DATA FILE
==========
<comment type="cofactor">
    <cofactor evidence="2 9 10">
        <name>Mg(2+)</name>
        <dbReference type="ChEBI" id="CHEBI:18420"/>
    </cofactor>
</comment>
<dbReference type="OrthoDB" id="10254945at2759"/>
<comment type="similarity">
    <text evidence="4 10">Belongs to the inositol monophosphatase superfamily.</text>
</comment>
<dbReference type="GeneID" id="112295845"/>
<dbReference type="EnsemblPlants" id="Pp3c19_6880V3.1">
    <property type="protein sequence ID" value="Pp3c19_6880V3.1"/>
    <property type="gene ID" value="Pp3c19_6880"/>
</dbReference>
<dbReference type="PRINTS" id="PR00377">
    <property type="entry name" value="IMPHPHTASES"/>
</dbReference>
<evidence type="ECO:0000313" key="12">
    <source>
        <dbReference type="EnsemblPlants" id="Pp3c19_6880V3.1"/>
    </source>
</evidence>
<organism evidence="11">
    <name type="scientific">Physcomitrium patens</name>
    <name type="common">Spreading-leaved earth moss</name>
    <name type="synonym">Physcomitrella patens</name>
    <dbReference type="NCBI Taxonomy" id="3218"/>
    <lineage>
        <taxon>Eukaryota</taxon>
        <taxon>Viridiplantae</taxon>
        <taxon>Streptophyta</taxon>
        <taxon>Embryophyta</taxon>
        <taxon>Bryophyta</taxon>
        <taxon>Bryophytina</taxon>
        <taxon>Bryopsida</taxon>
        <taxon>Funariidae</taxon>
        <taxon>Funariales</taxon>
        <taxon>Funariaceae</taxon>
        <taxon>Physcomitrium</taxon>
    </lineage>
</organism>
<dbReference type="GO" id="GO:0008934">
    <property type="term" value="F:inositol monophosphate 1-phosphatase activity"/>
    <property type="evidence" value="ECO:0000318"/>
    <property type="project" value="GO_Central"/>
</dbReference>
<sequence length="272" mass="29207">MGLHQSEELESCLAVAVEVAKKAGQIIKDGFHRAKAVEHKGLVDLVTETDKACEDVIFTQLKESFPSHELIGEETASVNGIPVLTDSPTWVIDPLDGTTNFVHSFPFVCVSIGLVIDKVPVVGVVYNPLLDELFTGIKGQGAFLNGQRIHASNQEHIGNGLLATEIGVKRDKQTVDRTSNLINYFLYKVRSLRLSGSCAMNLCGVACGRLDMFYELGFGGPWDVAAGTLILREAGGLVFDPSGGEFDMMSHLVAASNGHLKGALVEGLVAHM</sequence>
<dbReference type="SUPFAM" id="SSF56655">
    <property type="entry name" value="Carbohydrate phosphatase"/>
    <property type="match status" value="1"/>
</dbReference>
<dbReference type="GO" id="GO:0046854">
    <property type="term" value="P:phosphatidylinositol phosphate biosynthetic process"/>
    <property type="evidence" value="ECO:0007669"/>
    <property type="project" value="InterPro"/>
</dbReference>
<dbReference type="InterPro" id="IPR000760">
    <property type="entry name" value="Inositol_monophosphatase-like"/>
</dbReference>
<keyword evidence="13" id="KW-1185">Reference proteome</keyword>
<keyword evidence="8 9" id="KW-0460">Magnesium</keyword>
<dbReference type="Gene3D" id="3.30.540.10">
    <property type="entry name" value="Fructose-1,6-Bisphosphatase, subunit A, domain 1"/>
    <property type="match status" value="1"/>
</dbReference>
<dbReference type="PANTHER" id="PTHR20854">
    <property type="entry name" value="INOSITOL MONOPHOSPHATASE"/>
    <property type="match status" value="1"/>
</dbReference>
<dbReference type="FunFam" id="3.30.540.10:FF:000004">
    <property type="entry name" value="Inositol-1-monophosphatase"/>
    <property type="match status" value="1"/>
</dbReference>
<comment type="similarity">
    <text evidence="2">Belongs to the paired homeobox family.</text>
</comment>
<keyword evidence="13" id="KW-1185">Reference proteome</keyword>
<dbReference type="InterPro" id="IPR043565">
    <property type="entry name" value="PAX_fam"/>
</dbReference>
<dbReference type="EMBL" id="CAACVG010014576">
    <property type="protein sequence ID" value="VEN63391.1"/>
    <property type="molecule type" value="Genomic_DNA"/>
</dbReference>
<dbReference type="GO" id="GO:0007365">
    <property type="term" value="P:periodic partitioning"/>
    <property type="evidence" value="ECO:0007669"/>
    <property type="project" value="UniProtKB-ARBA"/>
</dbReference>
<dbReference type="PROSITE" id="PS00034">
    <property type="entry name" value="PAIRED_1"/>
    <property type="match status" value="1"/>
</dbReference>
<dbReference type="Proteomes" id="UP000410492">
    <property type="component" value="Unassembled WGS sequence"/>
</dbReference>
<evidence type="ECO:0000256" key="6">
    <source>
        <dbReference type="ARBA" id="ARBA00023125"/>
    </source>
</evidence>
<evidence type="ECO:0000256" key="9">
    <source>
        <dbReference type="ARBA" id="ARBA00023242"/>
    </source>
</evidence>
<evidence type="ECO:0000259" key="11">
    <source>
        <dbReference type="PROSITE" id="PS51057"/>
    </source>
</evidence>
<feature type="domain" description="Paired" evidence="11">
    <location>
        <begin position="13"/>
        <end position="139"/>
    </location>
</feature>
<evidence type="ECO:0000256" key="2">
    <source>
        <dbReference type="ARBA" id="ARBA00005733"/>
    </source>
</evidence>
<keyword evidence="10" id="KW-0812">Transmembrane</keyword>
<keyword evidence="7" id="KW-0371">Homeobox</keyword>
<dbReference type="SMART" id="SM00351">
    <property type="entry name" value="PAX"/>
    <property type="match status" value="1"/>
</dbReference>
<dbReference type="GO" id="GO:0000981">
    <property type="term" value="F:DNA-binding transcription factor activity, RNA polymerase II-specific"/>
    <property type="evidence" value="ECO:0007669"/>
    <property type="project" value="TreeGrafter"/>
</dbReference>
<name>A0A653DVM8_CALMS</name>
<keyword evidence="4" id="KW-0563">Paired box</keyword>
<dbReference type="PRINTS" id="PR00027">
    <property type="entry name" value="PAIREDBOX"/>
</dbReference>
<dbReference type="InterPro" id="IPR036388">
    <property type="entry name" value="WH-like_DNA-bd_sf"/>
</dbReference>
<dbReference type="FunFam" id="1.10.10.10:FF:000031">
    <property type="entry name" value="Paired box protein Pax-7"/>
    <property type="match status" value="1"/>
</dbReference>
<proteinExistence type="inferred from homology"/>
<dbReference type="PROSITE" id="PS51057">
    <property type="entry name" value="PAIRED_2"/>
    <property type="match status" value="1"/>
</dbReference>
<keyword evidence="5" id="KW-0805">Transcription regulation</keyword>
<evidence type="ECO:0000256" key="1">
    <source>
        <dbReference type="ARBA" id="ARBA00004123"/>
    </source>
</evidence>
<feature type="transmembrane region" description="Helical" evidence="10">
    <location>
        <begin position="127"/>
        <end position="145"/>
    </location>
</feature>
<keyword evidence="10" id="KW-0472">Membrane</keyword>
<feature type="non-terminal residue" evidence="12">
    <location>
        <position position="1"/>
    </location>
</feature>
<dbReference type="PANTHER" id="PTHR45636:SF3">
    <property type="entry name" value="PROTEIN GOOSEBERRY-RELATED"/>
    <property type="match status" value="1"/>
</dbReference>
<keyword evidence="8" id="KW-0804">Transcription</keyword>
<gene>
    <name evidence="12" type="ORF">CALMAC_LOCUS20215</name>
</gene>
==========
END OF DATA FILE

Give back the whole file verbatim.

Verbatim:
<comment type="cofactor">
    <cofactor evidence="2 9 10">
        <name>Mg(2+)</name>
        <dbReference type="ChEBI" id="CHEBI:18420"/>
    </cofactor>
</comment>
<dbReference type="OrthoDB" id="10254945at2759"/>
<comment type="similarity">
    <text evidence="4 10">Belongs to the inositol monophosphatase superfamily.</text>
</comment>
<dbReference type="GeneID" id="112295845"/>
<dbReference type="EnsemblPlants" id="Pp3c19_6880V3.1">
    <property type="protein sequence ID" value="Pp3c19_6880V3.1"/>
    <property type="gene ID" value="Pp3c19_6880"/>
</dbReference>
<dbReference type="PRINTS" id="PR00377">
    <property type="entry name" value="IMPHPHTASES"/>
</dbReference>
<evidence type="ECO:0000313" key="12">
    <source>
        <dbReference type="EnsemblPlants" id="Pp3c19_6880V3.1"/>
    </source>
</evidence>
<organism evidence="11">
    <name type="scientific">Physcomitrium patens</name>
    <name type="common">Spreading-leaved earth moss</name>
    <name type="synonym">Physcomitrella patens</name>
    <dbReference type="NCBI Taxonomy" id="3218"/>
    <lineage>
        <taxon>Eukaryota</taxon>
        <taxon>Viridiplantae</taxon>
        <taxon>Streptophyta</taxon>
        <taxon>Embryophyta</taxon>
        <taxon>Bryophyta</taxon>
        <taxon>Bryophytina</taxon>
        <taxon>Bryopsida</taxon>
        <taxon>Funariidae</taxon>
        <taxon>Funariales</taxon>
        <taxon>Funariaceae</taxon>
        <taxon>Physcomitrium</taxon>
    </lineage>
</organism>
<dbReference type="GO" id="GO:0008934">
    <property type="term" value="F:inositol monophosphate 1-phosphatase activity"/>
    <property type="evidence" value="ECO:0000318"/>
    <property type="project" value="GO_Central"/>
</dbReference>
<sequence length="272" mass="29207">MGLHQSEELESCLAVAVEVAKKAGQIIKDGFHRAKAVEHKGLVDLVTETDKACEDVIFTQLKESFPSHELIGEETASVNGIPVLTDSPTWVIDPLDGTTNFVHSFPFVCVSIGLVIDKVPVVGVVYNPLLDELFTGIKGQGAFLNGQRIHASNQEHIGNGLLATEIGVKRDKQTVDRTSNLINYFLYKVRSLRLSGSCAMNLCGVACGRLDMFYELGFGGPWDVAAGTLILREAGGLVFDPSGGEFDMMSHLVAASNGHLKGALVEGLVAHM</sequence>
<dbReference type="SUPFAM" id="SSF56655">
    <property type="entry name" value="Carbohydrate phosphatase"/>
    <property type="match status" value="1"/>
</dbReference>
<dbReference type="GO" id="GO:0046854">
    <property type="term" value="P:phosphatidylinositol phosphate biosynthetic process"/>
    <property type="evidence" value="ECO:0007669"/>
    <property type="project" value="InterPro"/>
</dbReference>
<dbReference type="InterPro" id="IPR000760">
    <property type="entry name" value="Inositol_monophosphatase-like"/>
</dbReference>
<keyword evidence="13" id="KW-1185">Reference proteome</keyword>
<keyword evidence="8 9" id="KW-0460">Magnesium</keyword>
<dbReference type="Gene3D" id="3.30.540.10">
    <property type="entry name" value="Fructose-1,6-Bisphosphatase, subunit A, domain 1"/>
    <property type="match status" value="1"/>
</dbReference>
<dbReference type="PANTHER" id="PTHR20854">
    <property type="entry name" value="INOSITOL MONOPHOSPHATASE"/>
    <property type="match status" value="1"/>
</dbReference>
<dbReference type="FunFam" id="3.30.540.10:FF:000004">
    <property type="entry name" value="Inositol-1-monophosphatase"/>
    <property type="match status" value="1"/>
</dbReference>
<comment type="similarity">
    <text evidence="2">Belongs to the paired homeobox family.</text>
</comment>
<keyword evidence="13" id="KW-1185">Reference proteome</keyword>
<dbReference type="InterPro" id="IPR043565">
    <property type="entry name" value="PAX_fam"/>
</dbReference>
<dbReference type="EMBL" id="CAACVG010014576">
    <property type="protein sequence ID" value="VEN63391.1"/>
    <property type="molecule type" value="Genomic_DNA"/>
</dbReference>
<dbReference type="GO" id="GO:0007365">
    <property type="term" value="P:periodic partitioning"/>
    <property type="evidence" value="ECO:0007669"/>
    <property type="project" value="UniProtKB-ARBA"/>
</dbReference>
<dbReference type="PROSITE" id="PS00034">
    <property type="entry name" value="PAIRED_1"/>
    <property type="match status" value="1"/>
</dbReference>
<dbReference type="Proteomes" id="UP000410492">
    <property type="component" value="Unassembled WGS sequence"/>
</dbReference>
<evidence type="ECO:0000256" key="6">
    <source>
        <dbReference type="ARBA" id="ARBA00023125"/>
    </source>
</evidence>
<evidence type="ECO:0000256" key="9">
    <source>
        <dbReference type="ARBA" id="ARBA00023242"/>
    </source>
</evidence>
<evidence type="ECO:0000259" key="11">
    <source>
        <dbReference type="PROSITE" id="PS51057"/>
    </source>
</evidence>
<feature type="domain" description="Paired" evidence="11">
    <location>
        <begin position="13"/>
        <end position="139"/>
    </location>
</feature>
<evidence type="ECO:0000256" key="2">
    <source>
        <dbReference type="ARBA" id="ARBA00005733"/>
    </source>
</evidence>
<keyword evidence="10" id="KW-0812">Transmembrane</keyword>
<keyword evidence="7" id="KW-0371">Homeobox</keyword>
<dbReference type="SMART" id="SM00351">
    <property type="entry name" value="PAX"/>
    <property type="match status" value="1"/>
</dbReference>
<dbReference type="GO" id="GO:0000981">
    <property type="term" value="F:DNA-binding transcription factor activity, RNA polymerase II-specific"/>
    <property type="evidence" value="ECO:0007669"/>
    <property type="project" value="TreeGrafter"/>
</dbReference>
<name>A0A653DVM8_CALMS</name>
<keyword evidence="4" id="KW-0563">Paired box</keyword>
<dbReference type="PRINTS" id="PR00027">
    <property type="entry name" value="PAIREDBOX"/>
</dbReference>
<dbReference type="InterPro" id="IPR036388">
    <property type="entry name" value="WH-like_DNA-bd_sf"/>
</dbReference>
<dbReference type="FunFam" id="1.10.10.10:FF:000031">
    <property type="entry name" value="Paired box protein Pax-7"/>
    <property type="match status" value="1"/>
</dbReference>
<proteinExistence type="inferred from homology"/>
<dbReference type="PROSITE" id="PS51057">
    <property type="entry name" value="PAIRED_2"/>
    <property type="match status" value="1"/>
</dbReference>
<keyword evidence="5" id="KW-0805">Transcription regulation</keyword>
<evidence type="ECO:0000256" key="1">
    <source>
        <dbReference type="ARBA" id="ARBA00004123"/>
    </source>
</evidence>
<feature type="transmembrane region" description="Helical" evidence="10">
    <location>
        <begin position="127"/>
        <end position="145"/>
    </location>
</feature>
<keyword evidence="10" id="KW-0472">Membrane</keyword>
<feature type="non-terminal residue" evidence="12">
    <location>
        <position position="1"/>
    </location>
</feature>
<dbReference type="PANTHER" id="PTHR45636:SF3">
    <property type="entry name" value="PROTEIN GOOSEBERRY-RELATED"/>
    <property type="match status" value="1"/>
</dbReference>
<keyword evidence="8" id="KW-0804">Transcription</keyword>
<gene>
    <name evidence="12" type="ORF">CALMAC_LOCUS20215</name>
</gene>